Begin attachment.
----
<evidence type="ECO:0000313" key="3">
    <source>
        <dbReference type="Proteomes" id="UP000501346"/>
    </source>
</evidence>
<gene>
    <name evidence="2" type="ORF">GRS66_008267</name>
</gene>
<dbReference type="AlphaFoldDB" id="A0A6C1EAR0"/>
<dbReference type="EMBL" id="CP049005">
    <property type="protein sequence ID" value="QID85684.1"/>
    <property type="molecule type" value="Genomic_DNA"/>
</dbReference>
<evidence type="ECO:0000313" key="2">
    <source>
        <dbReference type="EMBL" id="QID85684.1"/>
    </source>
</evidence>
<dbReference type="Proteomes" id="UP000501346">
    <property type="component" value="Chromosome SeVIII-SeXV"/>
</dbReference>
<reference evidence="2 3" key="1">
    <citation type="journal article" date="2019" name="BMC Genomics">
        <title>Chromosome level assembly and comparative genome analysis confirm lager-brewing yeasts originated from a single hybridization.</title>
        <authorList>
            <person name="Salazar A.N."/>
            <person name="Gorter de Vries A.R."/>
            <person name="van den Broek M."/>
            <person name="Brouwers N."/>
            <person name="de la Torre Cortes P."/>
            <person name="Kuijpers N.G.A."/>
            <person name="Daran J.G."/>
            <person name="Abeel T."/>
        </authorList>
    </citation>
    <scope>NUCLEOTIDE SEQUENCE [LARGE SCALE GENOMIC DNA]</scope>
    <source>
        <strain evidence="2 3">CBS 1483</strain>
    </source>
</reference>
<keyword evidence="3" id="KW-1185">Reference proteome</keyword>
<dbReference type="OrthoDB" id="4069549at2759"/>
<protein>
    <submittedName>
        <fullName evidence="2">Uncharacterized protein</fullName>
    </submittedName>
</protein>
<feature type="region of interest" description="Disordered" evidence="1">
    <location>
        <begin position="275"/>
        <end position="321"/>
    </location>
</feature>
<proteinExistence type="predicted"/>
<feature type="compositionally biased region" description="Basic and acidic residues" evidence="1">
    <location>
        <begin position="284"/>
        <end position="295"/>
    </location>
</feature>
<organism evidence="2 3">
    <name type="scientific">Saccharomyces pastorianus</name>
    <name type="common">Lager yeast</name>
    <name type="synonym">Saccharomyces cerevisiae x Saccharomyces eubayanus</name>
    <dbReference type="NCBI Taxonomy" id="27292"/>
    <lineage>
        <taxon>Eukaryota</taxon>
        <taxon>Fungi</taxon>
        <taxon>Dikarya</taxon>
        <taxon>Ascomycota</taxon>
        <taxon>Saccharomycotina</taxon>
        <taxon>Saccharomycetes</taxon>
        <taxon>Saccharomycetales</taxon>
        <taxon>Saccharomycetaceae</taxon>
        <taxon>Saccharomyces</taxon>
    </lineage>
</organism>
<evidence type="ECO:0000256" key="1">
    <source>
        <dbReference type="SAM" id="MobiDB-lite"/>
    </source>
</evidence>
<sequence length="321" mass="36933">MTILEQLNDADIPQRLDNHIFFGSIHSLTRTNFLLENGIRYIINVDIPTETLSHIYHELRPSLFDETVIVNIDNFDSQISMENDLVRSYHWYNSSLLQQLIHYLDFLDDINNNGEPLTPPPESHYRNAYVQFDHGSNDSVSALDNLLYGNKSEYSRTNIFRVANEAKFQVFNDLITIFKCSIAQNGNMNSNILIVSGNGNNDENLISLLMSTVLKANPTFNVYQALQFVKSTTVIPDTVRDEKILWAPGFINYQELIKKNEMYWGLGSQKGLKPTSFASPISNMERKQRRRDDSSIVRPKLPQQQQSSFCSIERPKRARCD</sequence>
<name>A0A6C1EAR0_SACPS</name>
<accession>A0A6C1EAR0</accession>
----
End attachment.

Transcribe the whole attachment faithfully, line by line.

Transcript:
<evidence type="ECO:0000313" key="3">
    <source>
        <dbReference type="Proteomes" id="UP000501346"/>
    </source>
</evidence>
<gene>
    <name evidence="2" type="ORF">GRS66_008267</name>
</gene>
<dbReference type="AlphaFoldDB" id="A0A6C1EAR0"/>
<dbReference type="EMBL" id="CP049005">
    <property type="protein sequence ID" value="QID85684.1"/>
    <property type="molecule type" value="Genomic_DNA"/>
</dbReference>
<evidence type="ECO:0000313" key="2">
    <source>
        <dbReference type="EMBL" id="QID85684.1"/>
    </source>
</evidence>
<dbReference type="Proteomes" id="UP000501346">
    <property type="component" value="Chromosome SeVIII-SeXV"/>
</dbReference>
<reference evidence="2 3" key="1">
    <citation type="journal article" date="2019" name="BMC Genomics">
        <title>Chromosome level assembly and comparative genome analysis confirm lager-brewing yeasts originated from a single hybridization.</title>
        <authorList>
            <person name="Salazar A.N."/>
            <person name="Gorter de Vries A.R."/>
            <person name="van den Broek M."/>
            <person name="Brouwers N."/>
            <person name="de la Torre Cortes P."/>
            <person name="Kuijpers N.G.A."/>
            <person name="Daran J.G."/>
            <person name="Abeel T."/>
        </authorList>
    </citation>
    <scope>NUCLEOTIDE SEQUENCE [LARGE SCALE GENOMIC DNA]</scope>
    <source>
        <strain evidence="2 3">CBS 1483</strain>
    </source>
</reference>
<keyword evidence="3" id="KW-1185">Reference proteome</keyword>
<dbReference type="OrthoDB" id="4069549at2759"/>
<protein>
    <submittedName>
        <fullName evidence="2">Uncharacterized protein</fullName>
    </submittedName>
</protein>
<feature type="region of interest" description="Disordered" evidence="1">
    <location>
        <begin position="275"/>
        <end position="321"/>
    </location>
</feature>
<proteinExistence type="predicted"/>
<feature type="compositionally biased region" description="Basic and acidic residues" evidence="1">
    <location>
        <begin position="284"/>
        <end position="295"/>
    </location>
</feature>
<organism evidence="2 3">
    <name type="scientific">Saccharomyces pastorianus</name>
    <name type="common">Lager yeast</name>
    <name type="synonym">Saccharomyces cerevisiae x Saccharomyces eubayanus</name>
    <dbReference type="NCBI Taxonomy" id="27292"/>
    <lineage>
        <taxon>Eukaryota</taxon>
        <taxon>Fungi</taxon>
        <taxon>Dikarya</taxon>
        <taxon>Ascomycota</taxon>
        <taxon>Saccharomycotina</taxon>
        <taxon>Saccharomycetes</taxon>
        <taxon>Saccharomycetales</taxon>
        <taxon>Saccharomycetaceae</taxon>
        <taxon>Saccharomyces</taxon>
    </lineage>
</organism>
<evidence type="ECO:0000256" key="1">
    <source>
        <dbReference type="SAM" id="MobiDB-lite"/>
    </source>
</evidence>
<sequence length="321" mass="36933">MTILEQLNDADIPQRLDNHIFFGSIHSLTRTNFLLENGIRYIINVDIPTETLSHIYHELRPSLFDETVIVNIDNFDSQISMENDLVRSYHWYNSSLLQQLIHYLDFLDDINNNGEPLTPPPESHYRNAYVQFDHGSNDSVSALDNLLYGNKSEYSRTNIFRVANEAKFQVFNDLITIFKCSIAQNGNMNSNILIVSGNGNNDENLISLLMSTVLKANPTFNVYQALQFVKSTTVIPDTVRDEKILWAPGFINYQELIKKNEMYWGLGSQKGLKPTSFASPISNMERKQRRRDDSSIVRPKLPQQQQSSFCSIERPKRARCD</sequence>
<name>A0A6C1EAR0_SACPS</name>
<accession>A0A6C1EAR0</accession>